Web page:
Buddhism: Details about 'Dharmaraksita'
Dharmaraksita (Pali: Dhammarakkhita) was one of the missionaries sent by the Mauryan emperor Ashoka to proselytize the Buddhist faith. He is described as being a Greek (Pali: "Yona", lit. "Ionian") in the Mahavamsa, and his activities are indicative of the strength of the Hellenistic Greek involvement during the formative centuries of Buddhism.
Greek communities had been present in neighbouring Bactria and in nortwestern India since the time of the conquests of Alexander the Great around 323 BCE, and developed into the Greco-Bactrian and Indo-Greek kingdoms until the end of the 1st century BCE. Greeks were generally described in ancient times throughout the Classical world as "Yona", "Yonaka", "Yojanas" or "Yavanas", lit. “Ionians".
It seems they were ardent recipients of the Buddhist faith and the example of Dharmaraksita indicates that they even took an active role in spreading Buddhism as leading missionaries.
A Greek Buddhist missionary
The efforts of Emperor Ashoka to spread the Buddhist faith are described in the Edicts of Ashoka carved during his reign on stone pillars and cave walls:
Ashoka also claimed to have sent emissaries beyond his borders, as far as the Greek kings of the Mediterranean:
Dharmaraksita is then described in important Buddhist Pali historial texts, the Dipavamsa and the Mahavamsa, as being a Greek Buddhist missionary, in charge of propagating the faith to the northwestern part of the Indian subcontinent.
The country of Aparantaka has been identified as the northwestern part of the Indian subcontinent, and comprises Northern Gujarat, Kathiawar, Kachch, and Sindh, the area where Greek communities were probably concentrated. To this day, a city in Gujarat is named Junagadh, originally "Yonagadh", lit. "City of the Greeks".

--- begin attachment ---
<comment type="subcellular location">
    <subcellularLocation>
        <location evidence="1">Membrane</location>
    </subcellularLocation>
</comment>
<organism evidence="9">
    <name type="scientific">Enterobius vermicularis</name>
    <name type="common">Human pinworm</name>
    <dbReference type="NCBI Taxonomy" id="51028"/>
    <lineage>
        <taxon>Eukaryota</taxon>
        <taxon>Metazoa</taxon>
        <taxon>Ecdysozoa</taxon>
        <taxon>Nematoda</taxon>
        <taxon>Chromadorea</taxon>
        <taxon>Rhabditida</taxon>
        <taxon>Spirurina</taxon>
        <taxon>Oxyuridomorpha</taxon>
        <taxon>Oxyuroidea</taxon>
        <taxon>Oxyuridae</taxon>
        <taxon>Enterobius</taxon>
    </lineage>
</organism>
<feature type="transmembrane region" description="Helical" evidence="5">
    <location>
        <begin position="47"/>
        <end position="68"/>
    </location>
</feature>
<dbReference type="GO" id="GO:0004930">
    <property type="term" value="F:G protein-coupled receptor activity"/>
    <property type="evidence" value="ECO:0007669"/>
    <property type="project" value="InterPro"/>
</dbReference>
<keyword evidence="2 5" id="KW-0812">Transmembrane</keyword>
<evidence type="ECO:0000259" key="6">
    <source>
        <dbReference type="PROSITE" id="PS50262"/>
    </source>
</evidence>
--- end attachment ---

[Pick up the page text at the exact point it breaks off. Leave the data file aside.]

Dharmarashita is said to have preached the Aggikkhandopama Sutra, so that 37,000 people were converted in Aparantaka and that thousands of men and women entered the Order ("pabbajja"):
Dharmaraksita and Punabbasukutumbikaputta Tissa Thera
In another Pali reference, a Buddhist monk from Sri Lanka named Punabbasukutumbikaputta Tissa Thera is said to have been to India in order to study with "the Yonaka Dhammarakkhita", whereupon he attained the "patisambhida" (analytical knowledge). (VibhA.389, Sammoha-Vinodaní, Vibhanga Commentary).
The place where Dharmaraksita resides is also said to be around 100 leagues (around 700 hundred miles) from Sri Lanka, putting it somewhere in northern India. (See: )
Dharmaraksita and the Milinda Panha
The Milinda Panha is another famous non-canonical Pali Buddhist text that describes the religious dialogues between the famous Indo-Greek king Menander, whose kingdom was in Sagala in today's Punjab, and a Buddhist monk called Nagasena, around 160 BCE. It is today one of the texts of reference of Theravada Buddhism.
According to the Milinda Panha (I 32-35), the monk Nagasena, before his encounter with Menander, was once a student of Dharmaraksita and learnt Buddhism and reached enlightenment as an arhat under his guidance in Pataliputra.
This event took place roughly a hundred years after the missionary efforts of Ashoka, and it would suggest that Dharmaraksita was a young man under Ashoka, became a respected elder settled in the Ashokan capital of Pataliputra, and then trained a young Nagasena in the Tripitaka and towards enlightenment, before Nagasena himself met Menander at a venerable age .
The Milinda Panha therefore seems to relate the dialogue between a great Greek king, Menander, with a monk trained in Buddhism by the great Greek Buddhist elder Dharmaraksita, tending to suggest the importance of Greeks during the first formative centuries of Buddhism.